Novels about language are hard to pull off. Either the writing becomes too insular and precious and about the writing of the novel itself or the book ascends into a kind of hysterical, self-doubting mess. This is because language is too big. You can't think about language without using language, and the feedback loop immediately gobbles up your brain. The trick, the way to write about language, is to make it about something relatable. Nabokov knew this when he wrote a memoir about his difficult love affair with the English language and buried the story inside a marinade of metaphors and similes and it emerged in the form of a novel named Lolita. And Miéville knew this when he wrote Embassytown.

By using science fiction, Miéville has a little more freedom; he can talk explicitly about language because he's discussing an imaginary language. To the reader, the Ariekei sound like whatever we imagine an unknowable language to sound like. But he also hides some of his best thoughts about language inside passages about his other great fictional love: the city. All of Miéville's books—from the stunning, sprawling Dickensian debut that was Perdido Street Station to the paranoid ode to the particular insularity of urban life that was The City & the City—are about cities. Even the author biography on the backs of his books ends with a ringing grace note of a sentence: "He lives and works in London." In many ways, it seems, that's all he wants you to know about him.

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All of Miéville's great themes—multiculturalism, fluid sexuality, the difficulty of piecing societies together while keeping some essential part of ourselves separate from that melting pot—can be traced back to cities, where everyone lives on top of everyone else in a giant mess of humanity. He's fascinated by the way we fill up these places with our bodies and our hearts and our brains, and what happens, what it looks like, when we intersect with one another. And the great cities of the world are built on the intersection of languages.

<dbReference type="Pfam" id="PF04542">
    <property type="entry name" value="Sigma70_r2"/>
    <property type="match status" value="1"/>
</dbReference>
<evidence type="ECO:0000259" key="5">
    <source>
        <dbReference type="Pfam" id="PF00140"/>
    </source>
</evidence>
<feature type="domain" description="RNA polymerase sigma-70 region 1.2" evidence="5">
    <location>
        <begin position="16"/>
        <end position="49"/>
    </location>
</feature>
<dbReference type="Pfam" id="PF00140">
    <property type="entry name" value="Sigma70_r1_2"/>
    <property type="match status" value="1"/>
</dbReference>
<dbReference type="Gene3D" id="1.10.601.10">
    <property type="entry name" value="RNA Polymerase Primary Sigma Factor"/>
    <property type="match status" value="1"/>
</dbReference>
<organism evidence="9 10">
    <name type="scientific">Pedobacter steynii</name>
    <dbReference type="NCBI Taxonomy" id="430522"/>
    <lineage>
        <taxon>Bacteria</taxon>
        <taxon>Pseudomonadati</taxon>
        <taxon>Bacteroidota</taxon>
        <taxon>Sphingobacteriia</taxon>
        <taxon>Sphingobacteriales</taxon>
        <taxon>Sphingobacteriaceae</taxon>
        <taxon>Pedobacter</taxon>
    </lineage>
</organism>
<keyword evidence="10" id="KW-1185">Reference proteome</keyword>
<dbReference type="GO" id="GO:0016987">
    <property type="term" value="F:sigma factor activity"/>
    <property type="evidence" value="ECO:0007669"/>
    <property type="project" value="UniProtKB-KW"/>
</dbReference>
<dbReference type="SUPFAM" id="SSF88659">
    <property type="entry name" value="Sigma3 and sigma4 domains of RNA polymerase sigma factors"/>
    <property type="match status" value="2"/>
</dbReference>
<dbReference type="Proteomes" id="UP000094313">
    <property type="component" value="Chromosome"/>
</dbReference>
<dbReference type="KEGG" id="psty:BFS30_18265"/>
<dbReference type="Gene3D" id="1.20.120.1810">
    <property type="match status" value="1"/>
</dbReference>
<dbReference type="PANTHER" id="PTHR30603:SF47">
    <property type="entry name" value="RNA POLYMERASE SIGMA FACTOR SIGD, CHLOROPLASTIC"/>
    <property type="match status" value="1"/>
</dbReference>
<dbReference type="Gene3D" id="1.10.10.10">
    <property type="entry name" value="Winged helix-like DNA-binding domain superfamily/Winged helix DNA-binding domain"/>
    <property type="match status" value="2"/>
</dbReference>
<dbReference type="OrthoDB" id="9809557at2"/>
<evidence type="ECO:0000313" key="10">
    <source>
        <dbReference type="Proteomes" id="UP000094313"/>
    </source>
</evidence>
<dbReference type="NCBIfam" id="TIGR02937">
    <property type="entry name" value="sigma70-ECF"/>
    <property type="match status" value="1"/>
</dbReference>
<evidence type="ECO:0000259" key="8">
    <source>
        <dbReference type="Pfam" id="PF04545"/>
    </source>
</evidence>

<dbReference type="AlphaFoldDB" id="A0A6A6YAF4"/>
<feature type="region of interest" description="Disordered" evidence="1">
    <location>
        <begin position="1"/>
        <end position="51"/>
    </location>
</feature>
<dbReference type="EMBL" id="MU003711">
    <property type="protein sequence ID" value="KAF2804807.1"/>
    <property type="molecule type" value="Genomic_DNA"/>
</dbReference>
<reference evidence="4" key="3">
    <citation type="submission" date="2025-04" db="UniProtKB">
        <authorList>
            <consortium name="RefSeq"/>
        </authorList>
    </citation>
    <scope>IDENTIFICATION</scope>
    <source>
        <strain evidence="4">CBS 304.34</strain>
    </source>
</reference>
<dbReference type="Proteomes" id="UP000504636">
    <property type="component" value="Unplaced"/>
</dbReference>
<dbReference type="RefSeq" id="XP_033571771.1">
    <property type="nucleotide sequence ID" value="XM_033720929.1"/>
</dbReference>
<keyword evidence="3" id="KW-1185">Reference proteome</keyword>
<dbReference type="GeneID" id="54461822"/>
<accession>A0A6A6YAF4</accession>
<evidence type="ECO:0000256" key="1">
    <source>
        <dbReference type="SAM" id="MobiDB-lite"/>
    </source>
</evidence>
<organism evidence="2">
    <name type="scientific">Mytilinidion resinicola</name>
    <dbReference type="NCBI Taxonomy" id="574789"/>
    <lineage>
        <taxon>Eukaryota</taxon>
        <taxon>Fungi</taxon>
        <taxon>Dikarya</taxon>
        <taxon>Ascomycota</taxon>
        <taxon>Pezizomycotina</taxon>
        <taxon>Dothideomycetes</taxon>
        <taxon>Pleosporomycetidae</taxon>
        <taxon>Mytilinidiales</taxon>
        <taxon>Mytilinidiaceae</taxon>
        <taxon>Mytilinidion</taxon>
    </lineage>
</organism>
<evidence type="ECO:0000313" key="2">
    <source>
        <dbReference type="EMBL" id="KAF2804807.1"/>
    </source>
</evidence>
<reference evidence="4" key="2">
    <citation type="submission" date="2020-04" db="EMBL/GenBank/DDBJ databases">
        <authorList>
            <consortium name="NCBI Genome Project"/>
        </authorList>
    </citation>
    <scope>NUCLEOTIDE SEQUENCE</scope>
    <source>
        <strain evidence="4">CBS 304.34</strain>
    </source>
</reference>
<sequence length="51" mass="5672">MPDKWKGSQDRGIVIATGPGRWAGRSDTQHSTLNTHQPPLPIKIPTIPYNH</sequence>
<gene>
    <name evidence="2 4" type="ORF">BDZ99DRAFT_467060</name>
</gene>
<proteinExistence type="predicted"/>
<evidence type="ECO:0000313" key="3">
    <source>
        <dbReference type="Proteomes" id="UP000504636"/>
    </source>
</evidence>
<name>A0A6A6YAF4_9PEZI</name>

Consider the story of the Tower of Babel, and how a jealous God tried to stop humanity from creating a tower that could pierce the veil of heaven. He gave them languages to confuse them. But the thing that's not in the Bible, the unintended moral of that fiction, is that now, even with these languages tunneling their particular paths through our brains, we still congregate together in cities around the world. To this day, we struggle to speak together in spite of our differences, and together we still try to build towers that can pierce the veil of heaven. Miéville knows that our attempts to muddle through language and translation and miscomprehension in search of that one perfect moment of understanding will never stop, and he knows that that is maybe the best part of being human. recommended